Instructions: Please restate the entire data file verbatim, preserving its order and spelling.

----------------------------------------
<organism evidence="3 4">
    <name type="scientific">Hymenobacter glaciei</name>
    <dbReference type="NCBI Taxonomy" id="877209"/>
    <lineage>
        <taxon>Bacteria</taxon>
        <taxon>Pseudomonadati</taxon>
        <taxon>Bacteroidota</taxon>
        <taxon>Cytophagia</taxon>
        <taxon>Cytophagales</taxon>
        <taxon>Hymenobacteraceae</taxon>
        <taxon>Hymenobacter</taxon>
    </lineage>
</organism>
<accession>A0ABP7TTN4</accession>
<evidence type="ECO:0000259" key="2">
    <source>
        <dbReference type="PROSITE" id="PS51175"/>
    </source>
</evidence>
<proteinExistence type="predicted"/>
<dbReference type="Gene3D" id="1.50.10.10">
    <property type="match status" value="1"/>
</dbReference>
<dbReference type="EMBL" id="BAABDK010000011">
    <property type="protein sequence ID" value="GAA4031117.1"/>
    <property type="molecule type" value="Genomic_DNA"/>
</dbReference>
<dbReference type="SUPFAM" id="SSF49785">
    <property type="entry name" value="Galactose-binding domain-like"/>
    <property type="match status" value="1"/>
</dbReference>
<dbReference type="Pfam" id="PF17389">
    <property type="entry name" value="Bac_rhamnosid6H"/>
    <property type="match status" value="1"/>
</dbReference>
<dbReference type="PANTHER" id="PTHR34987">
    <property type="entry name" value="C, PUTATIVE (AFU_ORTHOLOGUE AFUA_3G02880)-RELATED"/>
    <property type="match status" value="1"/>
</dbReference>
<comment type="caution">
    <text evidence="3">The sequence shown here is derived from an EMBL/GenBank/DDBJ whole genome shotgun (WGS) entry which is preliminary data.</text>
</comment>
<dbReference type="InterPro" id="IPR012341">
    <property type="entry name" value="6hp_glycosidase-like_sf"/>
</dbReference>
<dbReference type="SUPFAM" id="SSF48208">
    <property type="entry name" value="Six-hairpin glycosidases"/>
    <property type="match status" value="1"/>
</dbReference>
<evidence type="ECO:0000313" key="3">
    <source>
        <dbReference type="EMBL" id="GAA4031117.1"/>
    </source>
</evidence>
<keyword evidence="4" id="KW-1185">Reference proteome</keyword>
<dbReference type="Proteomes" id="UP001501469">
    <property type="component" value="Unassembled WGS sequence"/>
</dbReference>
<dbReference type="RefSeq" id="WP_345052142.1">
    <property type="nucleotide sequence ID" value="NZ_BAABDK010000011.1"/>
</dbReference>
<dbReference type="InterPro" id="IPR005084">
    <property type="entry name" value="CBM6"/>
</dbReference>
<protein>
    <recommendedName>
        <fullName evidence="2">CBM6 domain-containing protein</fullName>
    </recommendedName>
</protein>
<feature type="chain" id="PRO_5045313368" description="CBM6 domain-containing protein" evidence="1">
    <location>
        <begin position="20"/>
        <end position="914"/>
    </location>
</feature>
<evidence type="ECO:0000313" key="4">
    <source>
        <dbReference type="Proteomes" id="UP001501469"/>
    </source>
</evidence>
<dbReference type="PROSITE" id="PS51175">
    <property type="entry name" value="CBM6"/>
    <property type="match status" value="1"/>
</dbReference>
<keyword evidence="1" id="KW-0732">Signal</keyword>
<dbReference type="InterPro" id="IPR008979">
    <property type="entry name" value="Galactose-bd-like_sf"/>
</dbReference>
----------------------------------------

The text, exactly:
<organism evidence="3 4">
    <name type="scientific">Hymenobacter glaciei</name>
    <dbReference type="NCBI Taxonomy" id="877209"/>
    <lineage>
        <taxon>Bacteria</taxon>
        <taxon>Pseudomonadati</taxon>
        <taxon>Bacteroidota</taxon>
        <taxon>Cytophagia</taxon>
        <taxon>Cytophagales</taxon>
        <taxon>Hymenobacteraceae</taxon>
        <taxon>Hymenobacter</taxon>
    </lineage>
</organism>
<accession>A0ABP7TTN4</accession>
<evidence type="ECO:0000259" key="2">
    <source>
        <dbReference type="PROSITE" id="PS51175"/>
    </source>
</evidence>
<proteinExistence type="predicted"/>
<dbReference type="Gene3D" id="1.50.10.10">
    <property type="match status" value="1"/>
</dbReference>
<dbReference type="EMBL" id="BAABDK010000011">
    <property type="protein sequence ID" value="GAA4031117.1"/>
    <property type="molecule type" value="Genomic_DNA"/>
</dbReference>
<dbReference type="SUPFAM" id="SSF49785">
    <property type="entry name" value="Galactose-binding domain-like"/>
    <property type="match status" value="1"/>
</dbReference>
<dbReference type="Pfam" id="PF17389">
    <property type="entry name" value="Bac_rhamnosid6H"/>
    <property type="match status" value="1"/>
</dbReference>
<dbReference type="PANTHER" id="PTHR34987">
    <property type="entry name" value="C, PUTATIVE (AFU_ORTHOLOGUE AFUA_3G02880)-RELATED"/>
    <property type="match status" value="1"/>
</dbReference>
<comment type="caution">
    <text evidence="3">The sequence shown here is derived from an EMBL/GenBank/DDBJ whole genome shotgun (WGS) entry which is preliminary data.</text>
</comment>
<dbReference type="InterPro" id="IPR012341">
    <property type="entry name" value="6hp_glycosidase-like_sf"/>
</dbReference>
<dbReference type="SUPFAM" id="SSF48208">
    <property type="entry name" value="Six-hairpin glycosidases"/>
    <property type="match status" value="1"/>
</dbReference>
<evidence type="ECO:0000313" key="3">
    <source>
        <dbReference type="EMBL" id="GAA4031117.1"/>
    </source>
</evidence>
<keyword evidence="4" id="KW-1185">Reference proteome</keyword>
<dbReference type="Proteomes" id="UP001501469">
    <property type="component" value="Unassembled WGS sequence"/>
</dbReference>
<dbReference type="RefSeq" id="WP_345052142.1">
    <property type="nucleotide sequence ID" value="NZ_BAABDK010000011.1"/>
</dbReference>
<dbReference type="InterPro" id="IPR005084">
    <property type="entry name" value="CBM6"/>
</dbReference>
<protein>
    <recommendedName>
        <fullName evidence="2">CBM6 domain-containing protein</fullName>
    </recommendedName>
</protein>
<feature type="chain" id="PRO_5045313368" description="CBM6 domain-containing protein" evidence="1">
    <location>
        <begin position="20"/>
        <end position="914"/>
    </location>
</feature>
<evidence type="ECO:0000313" key="4">
    <source>
        <dbReference type="Proteomes" id="UP001501469"/>
    </source>
</evidence>
<dbReference type="PROSITE" id="PS51175">
    <property type="entry name" value="CBM6"/>
    <property type="match status" value="1"/>
</dbReference>
<keyword evidence="1" id="KW-0732">Signal</keyword>
<dbReference type="InterPro" id="IPR008979">
    <property type="entry name" value="Galactose-bd-like_sf"/>
</dbReference>